Tesla is set to see how its mass market sedan fares on the roads of Europe, with the Model 3 earning approval from the relevant authorities and the first batch of higher-priced variants now headed for its shores. The expansion coincides with a critical time for the electric car company, with CEO Elon Musk hopeful the new markets can help shore up revenues as new challenges emerge and old ones remain.
Tesla's long-promised US$35,000 Model 3 electric sedan, a vehicle it hopes will tempt typical car owners away from internal-combustion engines, remains a ways off. Musk said midway through last year that shipping the lower-cost version ahead of vehicles with higher profit margins would cause "Tesla to lose money and die," and it appears that is still the case around six months later. The cheapest Model 3 available right now carries a price tag of $44,000.
This doesn't appear to have hurt the car's popularity too much, however, with Tesla shipping almost 150,000 Model 3s in 2018 as it became the best-selling luxury vehicle in the US. But it faces some uncertainty heading into 2019, with US tax incentives for electric vehicles decreasing from $7,500 to a current figure of $3,750. This will be reduced to a comparatively miserly $1,875 from July 1 and then disappear entirely at the end of the year.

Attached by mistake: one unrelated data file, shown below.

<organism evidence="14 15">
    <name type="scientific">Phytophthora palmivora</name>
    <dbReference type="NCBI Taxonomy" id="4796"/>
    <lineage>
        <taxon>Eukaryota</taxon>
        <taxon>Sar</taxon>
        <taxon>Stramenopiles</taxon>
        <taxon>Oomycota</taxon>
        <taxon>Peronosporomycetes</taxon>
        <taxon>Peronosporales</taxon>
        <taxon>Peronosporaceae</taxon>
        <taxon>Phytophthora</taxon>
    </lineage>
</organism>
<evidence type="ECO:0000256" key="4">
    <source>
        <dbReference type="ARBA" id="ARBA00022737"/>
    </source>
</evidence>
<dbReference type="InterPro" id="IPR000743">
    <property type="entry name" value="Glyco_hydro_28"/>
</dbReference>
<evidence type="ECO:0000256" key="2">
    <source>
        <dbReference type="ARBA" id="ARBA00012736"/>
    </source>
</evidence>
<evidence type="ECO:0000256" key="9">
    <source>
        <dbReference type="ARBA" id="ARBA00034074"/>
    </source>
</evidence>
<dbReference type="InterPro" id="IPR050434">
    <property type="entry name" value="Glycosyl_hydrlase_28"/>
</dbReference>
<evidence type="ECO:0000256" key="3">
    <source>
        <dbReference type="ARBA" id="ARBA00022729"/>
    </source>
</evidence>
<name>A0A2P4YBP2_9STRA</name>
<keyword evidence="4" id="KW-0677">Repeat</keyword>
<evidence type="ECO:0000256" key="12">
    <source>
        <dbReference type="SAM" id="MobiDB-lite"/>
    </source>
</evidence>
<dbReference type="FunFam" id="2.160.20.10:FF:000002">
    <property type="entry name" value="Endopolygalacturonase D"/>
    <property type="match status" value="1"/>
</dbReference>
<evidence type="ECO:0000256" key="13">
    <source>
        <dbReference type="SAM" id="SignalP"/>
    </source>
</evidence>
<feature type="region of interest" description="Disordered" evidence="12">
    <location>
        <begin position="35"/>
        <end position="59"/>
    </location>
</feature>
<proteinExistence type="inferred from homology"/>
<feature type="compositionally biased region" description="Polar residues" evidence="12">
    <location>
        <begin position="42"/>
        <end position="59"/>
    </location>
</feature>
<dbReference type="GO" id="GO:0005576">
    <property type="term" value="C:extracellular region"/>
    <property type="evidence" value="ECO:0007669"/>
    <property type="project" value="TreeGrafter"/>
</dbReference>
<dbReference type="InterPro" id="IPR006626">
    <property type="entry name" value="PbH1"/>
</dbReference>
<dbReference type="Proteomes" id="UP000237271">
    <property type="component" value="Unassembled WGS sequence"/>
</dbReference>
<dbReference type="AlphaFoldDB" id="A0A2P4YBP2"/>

As Musk noted in an email to Tesla employees last week, this essentially makes the car more expensive, and will make replicating its profits in Q3 of last year a difficult undertaking. To that end it is laying off seven percent of its full-time staff, and hopes that by shipping higher-priced versions of its Model 3 to Europe and Asia, combined with increasing the production rate and engineering improvements, it can close the gap.
This follows the company breaking ground on a new Gigafactory in Shanghai this month, where it hopes to start producing Model 3s for the Chinese market by the end of the year.
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